Reading into it
The Sun also has a long story today about speeding tickets, and how the percentages of tickets given for certain speed ranges vary between counties. Of course, the story tries to draw conclusions out of thin air that cannot logically be proven by statistical data:
The discrepancies from county to county raise questions about unequal treatment of speeders in different parts of the state. For instance, the records suggest that a driver going 76 mph in a 55 mph zone on the Baltimore Beltway in Towson faces a strong possibility of severe penalties – including points that can drive up insurance rates. Meanwhile, a motorist going 76 mph in a 55 mph zone on the Capital Beltway in Bethesda has much better odds of getting a slap on the wrist.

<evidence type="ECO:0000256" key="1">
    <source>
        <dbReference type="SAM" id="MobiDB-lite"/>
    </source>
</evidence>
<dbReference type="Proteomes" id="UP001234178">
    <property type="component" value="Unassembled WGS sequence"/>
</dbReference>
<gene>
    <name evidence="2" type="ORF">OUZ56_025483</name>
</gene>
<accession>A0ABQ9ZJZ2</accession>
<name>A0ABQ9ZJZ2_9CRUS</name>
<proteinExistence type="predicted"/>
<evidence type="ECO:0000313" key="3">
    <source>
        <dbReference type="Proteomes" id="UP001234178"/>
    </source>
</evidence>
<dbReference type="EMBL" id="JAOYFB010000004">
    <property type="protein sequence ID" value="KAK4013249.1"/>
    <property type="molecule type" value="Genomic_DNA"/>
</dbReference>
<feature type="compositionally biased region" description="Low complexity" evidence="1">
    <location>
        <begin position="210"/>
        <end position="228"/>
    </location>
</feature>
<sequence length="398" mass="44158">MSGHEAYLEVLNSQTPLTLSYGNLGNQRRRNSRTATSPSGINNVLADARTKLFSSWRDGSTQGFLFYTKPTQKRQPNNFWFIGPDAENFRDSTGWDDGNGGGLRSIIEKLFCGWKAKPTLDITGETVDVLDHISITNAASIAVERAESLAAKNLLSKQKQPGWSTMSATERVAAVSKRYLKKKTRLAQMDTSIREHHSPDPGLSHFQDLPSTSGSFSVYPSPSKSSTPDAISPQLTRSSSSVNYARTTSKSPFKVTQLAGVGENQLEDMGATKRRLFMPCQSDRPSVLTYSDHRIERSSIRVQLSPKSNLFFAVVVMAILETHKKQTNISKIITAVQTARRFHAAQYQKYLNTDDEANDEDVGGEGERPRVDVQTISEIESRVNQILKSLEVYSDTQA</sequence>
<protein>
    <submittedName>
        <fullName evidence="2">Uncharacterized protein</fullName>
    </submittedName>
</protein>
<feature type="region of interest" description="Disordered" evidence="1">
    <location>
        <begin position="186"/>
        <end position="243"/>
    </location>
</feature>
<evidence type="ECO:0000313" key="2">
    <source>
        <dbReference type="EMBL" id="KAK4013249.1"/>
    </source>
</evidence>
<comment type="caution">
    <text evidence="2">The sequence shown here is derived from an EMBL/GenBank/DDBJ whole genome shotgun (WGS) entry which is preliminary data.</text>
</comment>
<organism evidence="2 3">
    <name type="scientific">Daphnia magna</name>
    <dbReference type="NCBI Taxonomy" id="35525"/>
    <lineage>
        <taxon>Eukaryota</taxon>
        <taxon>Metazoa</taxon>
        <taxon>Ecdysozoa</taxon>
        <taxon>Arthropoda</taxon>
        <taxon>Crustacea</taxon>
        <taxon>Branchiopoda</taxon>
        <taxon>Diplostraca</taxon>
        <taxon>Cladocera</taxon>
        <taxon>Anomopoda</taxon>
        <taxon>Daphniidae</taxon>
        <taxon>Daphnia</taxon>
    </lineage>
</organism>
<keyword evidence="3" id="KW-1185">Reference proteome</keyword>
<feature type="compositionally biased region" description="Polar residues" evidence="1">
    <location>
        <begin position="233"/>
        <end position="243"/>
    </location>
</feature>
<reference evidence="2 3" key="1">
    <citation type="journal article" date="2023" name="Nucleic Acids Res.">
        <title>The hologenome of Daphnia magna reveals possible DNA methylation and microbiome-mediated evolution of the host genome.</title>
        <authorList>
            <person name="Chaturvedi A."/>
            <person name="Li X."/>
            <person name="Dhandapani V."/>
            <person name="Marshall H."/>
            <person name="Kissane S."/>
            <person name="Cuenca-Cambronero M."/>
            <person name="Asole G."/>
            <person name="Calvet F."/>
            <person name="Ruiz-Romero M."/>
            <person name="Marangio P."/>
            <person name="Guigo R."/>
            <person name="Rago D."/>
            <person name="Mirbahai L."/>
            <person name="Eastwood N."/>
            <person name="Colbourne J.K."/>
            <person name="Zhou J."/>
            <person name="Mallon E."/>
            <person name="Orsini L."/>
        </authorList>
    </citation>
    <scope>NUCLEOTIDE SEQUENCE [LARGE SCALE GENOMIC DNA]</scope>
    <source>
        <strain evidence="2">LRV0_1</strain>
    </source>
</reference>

Except, it really doesn’t, because none of this data can be put into context. We don’t know how many folks were doing 76 in a 55 in Montgomery County or Baltimore County. We don’t know if other speeding violations were going on at the time. We don’t know the traffic patterns that existed when these tickets were issued. It’s somewhat of a meaningless conclusion to even suggest that these percentages and records lead anybody into any meaningful revelation.
The remainder of the story goes on to list some of the issues that may come up regarding why there are drastic differences between counties: driving environment, priorities, etc. But it makes no sense why Michael Dresser would reach such a conclusion so early in a story when there was no statistical data existent that could realistically justify his claim.
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